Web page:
As far as in person jobs go, it’s a smaller percentage than you might think and that number gets smaller every year. You’re never going to do away with essential services obviously, but most everything else can be done remotely. Philly might have a lot of that stuff now, but what happens when half the labor force lives 30 minutes outside of the city? Are they just going to sit on their ass treating Medicaid patients for pennies, or are they going to follow the money?

                    I also think a lot of this comes down to how the aging millennial population pans out. If a large number of people in our age range (I’m assuming you’re a millennial too) straight up opt out of having kids, then what I’m talking about may never happen, but if they do? They’re not staying in the city. Traffic and crime are minor annoyances if you’re single, but they’re straight up deal breakers if you’re raising a family. Even if you take cost out of it entirely, you’re still fighting to get your kids into good schools every minute of your life and wondering whether or not your neighborhood will win the subsidized housing lottery. Nobody wants to put up with that shit, not when they can extend their commute, pay an HOA fee, and be done with it.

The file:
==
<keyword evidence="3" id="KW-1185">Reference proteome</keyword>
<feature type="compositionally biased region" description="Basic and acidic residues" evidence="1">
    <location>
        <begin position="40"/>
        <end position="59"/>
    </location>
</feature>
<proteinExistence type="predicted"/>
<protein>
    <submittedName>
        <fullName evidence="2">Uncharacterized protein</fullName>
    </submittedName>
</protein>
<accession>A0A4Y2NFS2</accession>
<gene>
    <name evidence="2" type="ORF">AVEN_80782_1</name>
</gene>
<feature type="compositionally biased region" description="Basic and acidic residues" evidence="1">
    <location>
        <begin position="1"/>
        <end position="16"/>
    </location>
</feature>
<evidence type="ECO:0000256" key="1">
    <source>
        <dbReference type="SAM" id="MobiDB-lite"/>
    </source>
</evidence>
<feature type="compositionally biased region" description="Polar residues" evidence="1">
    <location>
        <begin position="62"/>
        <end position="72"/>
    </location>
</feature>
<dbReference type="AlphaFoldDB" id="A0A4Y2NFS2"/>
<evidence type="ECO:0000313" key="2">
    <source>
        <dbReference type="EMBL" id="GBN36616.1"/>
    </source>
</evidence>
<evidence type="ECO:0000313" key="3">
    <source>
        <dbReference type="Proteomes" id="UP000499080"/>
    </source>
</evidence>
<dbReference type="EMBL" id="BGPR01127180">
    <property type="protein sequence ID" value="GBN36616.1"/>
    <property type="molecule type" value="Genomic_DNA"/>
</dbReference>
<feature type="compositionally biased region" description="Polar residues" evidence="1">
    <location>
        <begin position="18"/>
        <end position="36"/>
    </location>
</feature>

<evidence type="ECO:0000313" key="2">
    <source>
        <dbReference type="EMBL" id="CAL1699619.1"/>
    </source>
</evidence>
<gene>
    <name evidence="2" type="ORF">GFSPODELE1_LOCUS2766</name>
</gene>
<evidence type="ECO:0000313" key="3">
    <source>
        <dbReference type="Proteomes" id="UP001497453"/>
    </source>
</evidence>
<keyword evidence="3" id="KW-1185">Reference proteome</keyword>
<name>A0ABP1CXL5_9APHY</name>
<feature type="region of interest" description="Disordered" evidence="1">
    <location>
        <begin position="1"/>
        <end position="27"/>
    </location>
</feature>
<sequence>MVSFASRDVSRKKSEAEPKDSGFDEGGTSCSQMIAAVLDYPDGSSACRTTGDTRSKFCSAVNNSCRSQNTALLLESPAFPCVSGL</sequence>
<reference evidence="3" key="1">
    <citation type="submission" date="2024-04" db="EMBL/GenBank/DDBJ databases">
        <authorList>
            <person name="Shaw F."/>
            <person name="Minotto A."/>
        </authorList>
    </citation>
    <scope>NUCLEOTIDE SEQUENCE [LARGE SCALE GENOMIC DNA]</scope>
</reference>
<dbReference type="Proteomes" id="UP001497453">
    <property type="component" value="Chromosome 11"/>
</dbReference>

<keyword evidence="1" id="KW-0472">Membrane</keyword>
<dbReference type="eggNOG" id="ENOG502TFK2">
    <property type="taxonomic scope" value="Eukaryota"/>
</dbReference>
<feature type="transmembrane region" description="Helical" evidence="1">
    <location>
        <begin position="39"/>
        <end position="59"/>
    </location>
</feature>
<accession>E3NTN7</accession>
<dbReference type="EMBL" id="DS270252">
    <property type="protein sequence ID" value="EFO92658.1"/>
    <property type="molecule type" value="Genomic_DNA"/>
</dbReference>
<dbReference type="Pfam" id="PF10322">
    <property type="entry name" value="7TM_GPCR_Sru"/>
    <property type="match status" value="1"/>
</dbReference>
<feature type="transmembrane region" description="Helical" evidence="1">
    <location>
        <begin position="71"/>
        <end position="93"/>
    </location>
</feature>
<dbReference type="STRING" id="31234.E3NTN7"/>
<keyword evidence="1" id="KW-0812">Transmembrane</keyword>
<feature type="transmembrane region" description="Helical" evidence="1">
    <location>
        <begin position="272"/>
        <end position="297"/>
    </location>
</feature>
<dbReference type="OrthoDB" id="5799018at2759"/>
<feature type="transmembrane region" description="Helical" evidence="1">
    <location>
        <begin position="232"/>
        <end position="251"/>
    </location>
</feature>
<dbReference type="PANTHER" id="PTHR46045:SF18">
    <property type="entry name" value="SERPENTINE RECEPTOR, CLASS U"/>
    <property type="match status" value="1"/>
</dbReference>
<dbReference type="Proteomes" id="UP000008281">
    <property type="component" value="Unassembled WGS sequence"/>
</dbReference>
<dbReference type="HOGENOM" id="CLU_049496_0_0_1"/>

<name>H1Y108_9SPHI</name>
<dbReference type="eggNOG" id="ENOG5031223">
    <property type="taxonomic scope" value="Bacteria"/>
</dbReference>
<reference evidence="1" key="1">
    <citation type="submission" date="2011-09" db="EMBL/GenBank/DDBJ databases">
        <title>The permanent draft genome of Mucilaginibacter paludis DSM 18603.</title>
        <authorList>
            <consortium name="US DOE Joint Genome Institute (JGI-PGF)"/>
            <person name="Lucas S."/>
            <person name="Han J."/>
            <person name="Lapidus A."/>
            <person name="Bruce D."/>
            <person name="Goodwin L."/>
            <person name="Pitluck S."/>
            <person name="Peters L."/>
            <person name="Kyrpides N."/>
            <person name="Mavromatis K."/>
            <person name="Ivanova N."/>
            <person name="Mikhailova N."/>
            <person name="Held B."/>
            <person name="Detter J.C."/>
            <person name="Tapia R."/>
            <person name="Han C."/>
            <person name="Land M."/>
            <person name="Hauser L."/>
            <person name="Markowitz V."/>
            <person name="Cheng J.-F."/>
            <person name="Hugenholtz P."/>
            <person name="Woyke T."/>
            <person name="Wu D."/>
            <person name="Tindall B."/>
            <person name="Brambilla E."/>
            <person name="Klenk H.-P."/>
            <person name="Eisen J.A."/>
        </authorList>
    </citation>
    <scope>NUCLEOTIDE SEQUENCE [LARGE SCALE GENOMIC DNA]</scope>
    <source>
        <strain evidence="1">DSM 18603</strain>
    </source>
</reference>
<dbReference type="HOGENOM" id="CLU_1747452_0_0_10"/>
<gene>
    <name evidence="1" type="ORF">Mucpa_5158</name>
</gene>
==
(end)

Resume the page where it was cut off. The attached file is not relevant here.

I’m a living breathing example of the last paragraph.

                    Comment


                    • #25
                      Originally posted by Foster4Prez View Post

                      I’m a living breathing example of the last paragraph.
                      I’ve been to Silver Spring, it’s a great place to raise a family. DC with its “wrong block mother fucker” layout? Not so much.

                      Comment


                      • #26
                        Originally posted by tOSUfanboi2 View Post